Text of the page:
The day quiet dignity got into the news

“Dignity gets lost in the noise” – or words to that effect, headlined yesterday’s Helsingin Sanomat culture section, with a timely critique of the way “petrol station aesthetics” has taken over some of Helsinki’s most beautiful and cherished restaurant spaces. And then there was a quick response in today’s letters, and further comment online by the indispensible critic Arkkivahti alias Tarja Nurmi.

It may be that Helsinki’s architectural menace is … its bad clients. It may be further that these bad clients make the mistakes they make because they think it will bring glory, visibility or some kind of profits. Or maybe they’re just caught up in complicated politics. Or too busy to know what a city really feels like if you engage with it fully rather than from the distance of an executive life-style.

So what were these papers and blogs writing about? Basically about bad taste and poor judgement spoiling once celebrated and always appreciated interiors by such deserved stars as Eliel Saarinen (the cafe at the central railway station – mangled by “youthful” interior design), our old friend Lars Sonck (whose handiwork, to the outrage of critic Paula Holmila, was inexplicably covered over in Jugendsali to create a mediocre cafe – photographic evidence to the right) and Theodor Höjer (who was partly responsible for the grandeur of the building that now hosts Salutorget and that was also previously a bank). Oh this conversation could go on, and on, and on.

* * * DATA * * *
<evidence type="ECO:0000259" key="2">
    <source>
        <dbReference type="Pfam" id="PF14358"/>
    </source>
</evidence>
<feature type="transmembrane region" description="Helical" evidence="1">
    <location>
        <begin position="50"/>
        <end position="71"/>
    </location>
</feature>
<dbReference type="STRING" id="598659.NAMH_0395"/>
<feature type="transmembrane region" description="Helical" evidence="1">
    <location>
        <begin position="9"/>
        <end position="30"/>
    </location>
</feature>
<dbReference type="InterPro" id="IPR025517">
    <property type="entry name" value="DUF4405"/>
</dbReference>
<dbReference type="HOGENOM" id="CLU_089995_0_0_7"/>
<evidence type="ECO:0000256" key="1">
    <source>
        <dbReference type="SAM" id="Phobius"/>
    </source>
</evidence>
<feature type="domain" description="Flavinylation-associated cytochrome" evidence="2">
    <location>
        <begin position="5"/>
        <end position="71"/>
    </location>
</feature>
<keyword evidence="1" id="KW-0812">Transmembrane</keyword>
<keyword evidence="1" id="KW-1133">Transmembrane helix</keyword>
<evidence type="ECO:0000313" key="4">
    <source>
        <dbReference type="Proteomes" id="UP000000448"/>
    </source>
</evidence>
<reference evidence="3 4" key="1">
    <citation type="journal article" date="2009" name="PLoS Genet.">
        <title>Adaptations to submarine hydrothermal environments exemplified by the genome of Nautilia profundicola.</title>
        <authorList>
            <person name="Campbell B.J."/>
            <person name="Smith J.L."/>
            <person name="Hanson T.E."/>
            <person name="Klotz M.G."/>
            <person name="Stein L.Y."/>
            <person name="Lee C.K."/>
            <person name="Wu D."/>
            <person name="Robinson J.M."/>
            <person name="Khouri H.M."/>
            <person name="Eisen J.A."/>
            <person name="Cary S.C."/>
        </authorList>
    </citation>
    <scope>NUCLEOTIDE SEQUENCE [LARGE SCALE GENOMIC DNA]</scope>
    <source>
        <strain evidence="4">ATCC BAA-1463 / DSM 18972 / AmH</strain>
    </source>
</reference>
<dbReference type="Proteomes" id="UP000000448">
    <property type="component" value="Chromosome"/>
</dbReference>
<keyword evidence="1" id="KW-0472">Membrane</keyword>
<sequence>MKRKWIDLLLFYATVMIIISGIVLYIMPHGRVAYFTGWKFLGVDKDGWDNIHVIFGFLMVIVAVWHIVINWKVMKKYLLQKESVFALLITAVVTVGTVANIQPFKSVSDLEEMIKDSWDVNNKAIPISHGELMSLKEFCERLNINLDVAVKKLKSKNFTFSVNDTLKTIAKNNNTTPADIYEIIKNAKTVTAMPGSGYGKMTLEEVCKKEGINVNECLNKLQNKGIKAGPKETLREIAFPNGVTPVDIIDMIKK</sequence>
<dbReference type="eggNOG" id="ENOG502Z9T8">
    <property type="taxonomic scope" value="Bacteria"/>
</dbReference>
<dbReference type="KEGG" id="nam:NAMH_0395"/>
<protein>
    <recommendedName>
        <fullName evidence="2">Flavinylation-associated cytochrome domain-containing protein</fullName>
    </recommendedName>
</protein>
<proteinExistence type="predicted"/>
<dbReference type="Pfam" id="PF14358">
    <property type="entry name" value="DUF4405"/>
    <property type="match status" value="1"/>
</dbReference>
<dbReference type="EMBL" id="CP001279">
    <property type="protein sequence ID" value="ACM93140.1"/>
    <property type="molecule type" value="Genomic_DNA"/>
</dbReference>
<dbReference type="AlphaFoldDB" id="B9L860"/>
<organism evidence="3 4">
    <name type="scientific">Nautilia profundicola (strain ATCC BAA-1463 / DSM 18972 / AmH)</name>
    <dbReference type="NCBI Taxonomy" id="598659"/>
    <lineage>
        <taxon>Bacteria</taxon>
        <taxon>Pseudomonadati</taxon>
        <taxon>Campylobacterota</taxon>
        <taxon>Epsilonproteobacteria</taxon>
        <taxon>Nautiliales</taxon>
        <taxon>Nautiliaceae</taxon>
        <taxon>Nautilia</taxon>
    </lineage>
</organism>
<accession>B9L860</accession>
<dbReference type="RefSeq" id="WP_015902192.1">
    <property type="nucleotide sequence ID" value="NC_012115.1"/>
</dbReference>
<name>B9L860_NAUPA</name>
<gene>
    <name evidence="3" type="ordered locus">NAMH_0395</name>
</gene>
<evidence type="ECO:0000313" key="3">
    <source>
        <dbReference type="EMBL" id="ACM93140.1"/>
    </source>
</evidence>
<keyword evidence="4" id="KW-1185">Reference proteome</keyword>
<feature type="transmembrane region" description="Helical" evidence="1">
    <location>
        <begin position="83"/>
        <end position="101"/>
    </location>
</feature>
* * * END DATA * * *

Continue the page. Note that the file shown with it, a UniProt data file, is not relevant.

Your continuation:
And it did amongst friends today in Cafe Engel, where we debated what good is top-down “regeneration” and what do city fathers understand about aesthetics or quality of everyday life and …. We discussed whether or not it was snobbish to worry about and get angry when cherished and precious things like the calmly neo-classical blocks to the south of Helsinki’s Senate Square are (stop to breathe…) when wonderful things like these are altered at MASSIVE cost in the name of improvement to produce results that cheapen us all: supposedly luxury shopping and the kind of wining and dining that only people in denial or mental confusion could consider sustainable. (And Pajunen and co: THE SUN NEVER SHINES HERE. PUT THE CAFE CULTURE WITH ITS TERRACES SOMEWHERE IT DOES!!)

Decisions on the Senate Square are going to be discussed in the city cabinet within a few weeks. In that sense the article in HS and the others it inspired, have been a godsend. Tomorrow JHJ editorial leaves this marvellous, sometimes quirky sometimes quiet, often elegant and always human, city for some time. In the mean time, some pictures.

To start with, Cafe Engel, again, as it was in January 2010. Hey, with the conservation demands, as HS noted, the structure and much of what you see of the interior can’t be altered much.

At Engel the door will hopefully still open the “wrong” way. But will the hallway talk in thick layers of cultural activity? The clock won’t be stopped somewhere before 1. The trams may not trundle past. The square may host commercial tat and Finnish beer culture. The walls will, we hope, still be lined with what customers appreciate – the written word.


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